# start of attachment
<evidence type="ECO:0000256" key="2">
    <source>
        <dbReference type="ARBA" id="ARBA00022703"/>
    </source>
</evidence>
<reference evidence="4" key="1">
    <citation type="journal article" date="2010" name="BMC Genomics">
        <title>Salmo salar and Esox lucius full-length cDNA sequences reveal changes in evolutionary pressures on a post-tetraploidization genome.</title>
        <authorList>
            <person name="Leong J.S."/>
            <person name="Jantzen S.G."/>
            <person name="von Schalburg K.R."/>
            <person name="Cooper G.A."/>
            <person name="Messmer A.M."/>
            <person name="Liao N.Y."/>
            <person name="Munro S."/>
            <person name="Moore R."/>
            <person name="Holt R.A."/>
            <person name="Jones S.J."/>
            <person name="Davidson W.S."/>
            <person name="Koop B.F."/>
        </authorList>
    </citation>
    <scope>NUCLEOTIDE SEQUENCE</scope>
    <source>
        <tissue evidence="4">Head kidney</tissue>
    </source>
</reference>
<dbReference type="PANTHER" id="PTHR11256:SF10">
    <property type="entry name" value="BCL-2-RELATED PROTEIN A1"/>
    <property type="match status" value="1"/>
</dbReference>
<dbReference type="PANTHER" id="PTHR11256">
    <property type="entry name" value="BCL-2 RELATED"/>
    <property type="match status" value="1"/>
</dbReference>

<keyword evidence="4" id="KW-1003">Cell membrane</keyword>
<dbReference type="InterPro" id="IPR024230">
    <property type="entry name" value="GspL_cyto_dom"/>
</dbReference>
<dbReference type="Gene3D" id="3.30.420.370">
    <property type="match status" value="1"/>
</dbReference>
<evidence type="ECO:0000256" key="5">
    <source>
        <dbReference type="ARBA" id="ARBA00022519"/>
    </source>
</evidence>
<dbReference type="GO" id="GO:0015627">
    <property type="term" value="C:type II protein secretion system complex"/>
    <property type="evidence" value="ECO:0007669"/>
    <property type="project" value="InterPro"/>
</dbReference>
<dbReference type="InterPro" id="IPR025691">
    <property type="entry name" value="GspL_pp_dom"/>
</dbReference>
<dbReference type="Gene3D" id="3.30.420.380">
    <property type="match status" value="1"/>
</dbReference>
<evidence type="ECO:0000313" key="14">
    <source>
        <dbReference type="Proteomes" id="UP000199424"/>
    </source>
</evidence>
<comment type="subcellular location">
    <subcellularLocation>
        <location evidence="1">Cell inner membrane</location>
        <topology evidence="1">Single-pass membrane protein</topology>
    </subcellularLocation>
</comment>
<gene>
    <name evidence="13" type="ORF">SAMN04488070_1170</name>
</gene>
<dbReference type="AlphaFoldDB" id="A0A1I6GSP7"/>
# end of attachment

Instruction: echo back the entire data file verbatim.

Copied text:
<evidence type="ECO:0000256" key="2">
    <source>
        <dbReference type="ARBA" id="ARBA00022703"/>
    </source>
</evidence>
<reference evidence="4" key="1">
    <citation type="journal article" date="2010" name="BMC Genomics">
        <title>Salmo salar and Esox lucius full-length cDNA sequences reveal changes in evolutionary pressures on a post-tetraploidization genome.</title>
        <authorList>
            <person name="Leong J.S."/>
            <person name="Jantzen S.G."/>
            <person name="von Schalburg K.R."/>
            <person name="Cooper G.A."/>
            <person name="Messmer A.M."/>
            <person name="Liao N.Y."/>
            <person name="Munro S."/>
            <person name="Moore R."/>
            <person name="Holt R.A."/>
            <person name="Jones S.J."/>
            <person name="Davidson W.S."/>
            <person name="Koop B.F."/>
        </authorList>
    </citation>
    <scope>NUCLEOTIDE SEQUENCE</scope>
    <source>
        <tissue evidence="4">Head kidney</tissue>
    </source>
</reference>
<dbReference type="PANTHER" id="PTHR11256:SF10">
    <property type="entry name" value="BCL-2-RELATED PROTEIN A1"/>
    <property type="match status" value="1"/>
</dbReference>
<dbReference type="PANTHER" id="PTHR11256">
    <property type="entry name" value="BCL-2 RELATED"/>
    <property type="match status" value="1"/>
</dbReference>

<keyword evidence="4" id="KW-1003">Cell membrane</keyword>
<dbReference type="InterPro" id="IPR024230">
    <property type="entry name" value="GspL_cyto_dom"/>
</dbReference>
<dbReference type="Gene3D" id="3.30.420.370">
    <property type="match status" value="1"/>
</dbReference>
<evidence type="ECO:0000256" key="5">
    <source>
        <dbReference type="ARBA" id="ARBA00022519"/>
    </source>
</evidence>
<dbReference type="GO" id="GO:0015627">
    <property type="term" value="C:type II protein secretion system complex"/>
    <property type="evidence" value="ECO:0007669"/>
    <property type="project" value="InterPro"/>
</dbReference>
<dbReference type="InterPro" id="IPR025691">
    <property type="entry name" value="GspL_pp_dom"/>
</dbReference>
<dbReference type="Gene3D" id="3.30.420.380">
    <property type="match status" value="1"/>
</dbReference>
<evidence type="ECO:0000313" key="14">
    <source>
        <dbReference type="Proteomes" id="UP000199424"/>
    </source>
</evidence>
<comment type="subcellular location">
    <subcellularLocation>
        <location evidence="1">Cell inner membrane</location>
        <topology evidence="1">Single-pass membrane protein</topology>
    </subcellularLocation>
</comment>
<gene>
    <name evidence="13" type="ORF">SAMN04488070_1170</name>
</gene>
<dbReference type="AlphaFoldDB" id="A0A1I6GSP7"/>